This shark shape, silhouetted in white against the dark background, would have me swimming for my life if I saw the silhouette peaking out of the sea. But it is just a chance area of cleaner white Chalk against a backdrop of Chalk discoloured by dirt and moss.

2010-2360 Fossi fish.jpg

"Fossil fish"


I can see what they mean, it looks like a guppy with a long flowing tail and fin. But this is a type of the rock flint known as banded flint. Banded flints form a series of roughly parallel lines such as this, which can create all sorts of misleading shapes. The cause is still not fully understood but the movement of water and silica through the flint is thought to be involved.


The rock flint can mimic any kind of fossil you can think of - bones, eggs, whole heads and bodies, you name it. Look out for a blog all about the wonders of flint coming soon!


2011-0058 dinosaur head pseudofossil 001.jpg"Fossil dinosaur head"


If this were a dinosaur, I can even see what kind it would be - one of the duck-billed hadrosaurs I reckon. Sadly, this is just the shape of the lump of rock, that had probably been exaggerated by weathering.



While writing this I've realised that these pseudofossils do have something in common after all. They all demonstrates one of the key things to appreciate when looking for fossils: don't look for the overall shape of an animal. This is because the soft parts of animals like muscle and skin only fossilise very rarely and in unusual conditions. You can assume you won't come across soft part preservation without knowing what to look for and where to look. To find fossils, look for the hard parts such as bones and shells, and bear in mind these are most often broken, mixed up and/or isolated.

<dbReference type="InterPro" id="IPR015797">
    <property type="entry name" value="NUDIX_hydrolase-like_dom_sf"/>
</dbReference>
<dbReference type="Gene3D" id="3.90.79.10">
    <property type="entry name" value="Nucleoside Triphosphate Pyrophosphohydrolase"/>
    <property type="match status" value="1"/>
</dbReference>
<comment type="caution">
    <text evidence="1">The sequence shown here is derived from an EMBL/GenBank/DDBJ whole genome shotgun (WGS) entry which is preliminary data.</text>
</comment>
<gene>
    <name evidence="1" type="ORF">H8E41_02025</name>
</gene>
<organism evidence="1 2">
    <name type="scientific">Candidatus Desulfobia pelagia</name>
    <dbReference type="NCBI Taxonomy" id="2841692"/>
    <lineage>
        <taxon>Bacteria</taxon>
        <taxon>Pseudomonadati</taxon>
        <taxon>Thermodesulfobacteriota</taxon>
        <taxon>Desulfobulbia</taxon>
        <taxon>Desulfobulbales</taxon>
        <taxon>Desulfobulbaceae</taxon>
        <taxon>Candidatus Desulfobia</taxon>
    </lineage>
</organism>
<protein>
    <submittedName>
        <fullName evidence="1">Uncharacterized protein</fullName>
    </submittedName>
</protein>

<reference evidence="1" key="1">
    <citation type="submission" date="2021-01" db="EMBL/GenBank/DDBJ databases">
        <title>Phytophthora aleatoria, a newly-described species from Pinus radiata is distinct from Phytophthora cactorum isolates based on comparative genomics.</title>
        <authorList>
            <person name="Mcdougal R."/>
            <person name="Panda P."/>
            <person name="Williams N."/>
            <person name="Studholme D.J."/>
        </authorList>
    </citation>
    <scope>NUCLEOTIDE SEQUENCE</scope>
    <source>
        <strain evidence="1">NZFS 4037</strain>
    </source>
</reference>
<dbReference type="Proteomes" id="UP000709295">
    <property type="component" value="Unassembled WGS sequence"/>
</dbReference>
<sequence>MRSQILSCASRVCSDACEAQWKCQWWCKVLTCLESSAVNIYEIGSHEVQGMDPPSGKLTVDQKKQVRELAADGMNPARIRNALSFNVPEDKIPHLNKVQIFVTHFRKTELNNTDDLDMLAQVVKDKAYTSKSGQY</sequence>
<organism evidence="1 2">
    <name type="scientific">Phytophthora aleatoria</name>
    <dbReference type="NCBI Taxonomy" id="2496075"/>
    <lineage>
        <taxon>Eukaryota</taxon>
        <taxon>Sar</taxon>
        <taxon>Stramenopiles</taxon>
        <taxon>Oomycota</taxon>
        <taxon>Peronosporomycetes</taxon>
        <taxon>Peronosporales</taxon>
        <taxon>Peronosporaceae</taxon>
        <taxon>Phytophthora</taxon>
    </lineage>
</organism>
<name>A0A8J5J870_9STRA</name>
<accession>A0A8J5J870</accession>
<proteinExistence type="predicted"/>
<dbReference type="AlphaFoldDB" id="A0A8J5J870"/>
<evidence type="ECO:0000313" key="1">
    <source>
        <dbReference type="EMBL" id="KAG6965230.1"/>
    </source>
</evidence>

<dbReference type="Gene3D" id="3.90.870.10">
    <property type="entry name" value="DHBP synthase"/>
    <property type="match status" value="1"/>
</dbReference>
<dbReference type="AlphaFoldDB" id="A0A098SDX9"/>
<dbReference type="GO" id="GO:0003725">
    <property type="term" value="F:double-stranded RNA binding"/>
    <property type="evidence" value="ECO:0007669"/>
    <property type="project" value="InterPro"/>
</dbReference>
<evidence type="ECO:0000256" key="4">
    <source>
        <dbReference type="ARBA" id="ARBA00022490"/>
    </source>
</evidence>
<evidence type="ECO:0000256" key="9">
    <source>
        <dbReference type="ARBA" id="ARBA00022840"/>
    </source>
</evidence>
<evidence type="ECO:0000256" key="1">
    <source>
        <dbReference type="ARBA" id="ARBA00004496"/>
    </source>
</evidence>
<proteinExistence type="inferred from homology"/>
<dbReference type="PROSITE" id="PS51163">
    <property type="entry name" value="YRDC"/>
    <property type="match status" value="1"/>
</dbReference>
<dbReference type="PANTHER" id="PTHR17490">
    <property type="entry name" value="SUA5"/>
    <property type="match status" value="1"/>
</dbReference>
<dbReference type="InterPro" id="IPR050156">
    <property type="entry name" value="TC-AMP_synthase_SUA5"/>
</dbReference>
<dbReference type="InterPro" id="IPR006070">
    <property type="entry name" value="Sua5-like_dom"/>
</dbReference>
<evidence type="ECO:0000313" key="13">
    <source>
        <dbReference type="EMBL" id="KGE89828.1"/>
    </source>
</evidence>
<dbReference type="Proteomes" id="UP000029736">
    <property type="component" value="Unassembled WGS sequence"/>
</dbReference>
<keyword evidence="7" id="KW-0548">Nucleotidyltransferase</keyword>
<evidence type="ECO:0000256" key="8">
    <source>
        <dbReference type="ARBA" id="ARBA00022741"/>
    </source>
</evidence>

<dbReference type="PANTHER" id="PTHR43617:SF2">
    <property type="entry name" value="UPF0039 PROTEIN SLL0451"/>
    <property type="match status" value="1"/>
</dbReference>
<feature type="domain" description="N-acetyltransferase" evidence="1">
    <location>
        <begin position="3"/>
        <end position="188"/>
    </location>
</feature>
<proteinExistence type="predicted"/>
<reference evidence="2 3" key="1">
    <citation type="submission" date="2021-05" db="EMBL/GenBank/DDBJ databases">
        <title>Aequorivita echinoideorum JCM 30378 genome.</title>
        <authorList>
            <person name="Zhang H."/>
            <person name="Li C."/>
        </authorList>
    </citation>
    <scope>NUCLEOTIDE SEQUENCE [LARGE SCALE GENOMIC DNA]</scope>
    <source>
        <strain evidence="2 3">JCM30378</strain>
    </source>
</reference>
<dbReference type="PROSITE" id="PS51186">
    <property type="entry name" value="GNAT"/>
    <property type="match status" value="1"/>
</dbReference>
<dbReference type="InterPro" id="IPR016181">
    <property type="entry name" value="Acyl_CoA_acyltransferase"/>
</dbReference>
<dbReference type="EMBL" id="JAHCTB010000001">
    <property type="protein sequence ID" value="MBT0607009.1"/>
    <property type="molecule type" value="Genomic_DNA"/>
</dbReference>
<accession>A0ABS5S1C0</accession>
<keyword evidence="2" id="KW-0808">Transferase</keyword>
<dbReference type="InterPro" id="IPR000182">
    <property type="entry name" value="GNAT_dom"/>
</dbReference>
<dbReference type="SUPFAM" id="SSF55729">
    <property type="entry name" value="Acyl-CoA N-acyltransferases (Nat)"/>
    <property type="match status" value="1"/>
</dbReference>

Although we can say what these aren't, the hardest question to answer is, so why did the rock or mineral form or weather into exactly that shape? There are millions of rocks out there and so even if such coincidental resemblences are rare, there will still be plenty of pseudofossils. And of course those are the rocks that are going to catch your eye and get picked up.


So what should you look for? This page on our website has some good information and links for fossil hunting advice. And of course we will be happy to see whatever you find, whether rock, mineral or uncannily-vegetable-shaped-rock on the rock and Fossil forum here.


Happy fossil - and pseudofossil - hunting!


One of the first signs of spring for the Identification and Advisory service is a wave of intriguing descriptions of a mysterious garden visitor. Here are some from last year:

“A curious flying insect which was about 10mm long, hairy, beige/brown coloured, triangular in shape with a long snout which had the ability of flying backwards.”

“Approx 1 cm long, wing span twice body length, mix of light brown and black, teardrop shaped, hovers and darts at leaves and dead twigs, long spear-like proboscis approx half body length apparently non retractable”

“If I was to describe it compared to other animals it was a cross between a bee, a golden mole and a narwhal - but that sounds really silly.”

“Small (about 1/2 in long) humming insects. They were light brown with a furry appearance and had a spike at the rear and at the front. Their way of flying was to hover then move, very quickly, to a plant or another part of the garden. I could also hear the hum of their wings. They had to settle when feeding from the grape hyacinths, and I observed that their wings were like bee's wings (clear) and not like moths. Were these baby hawk moths?”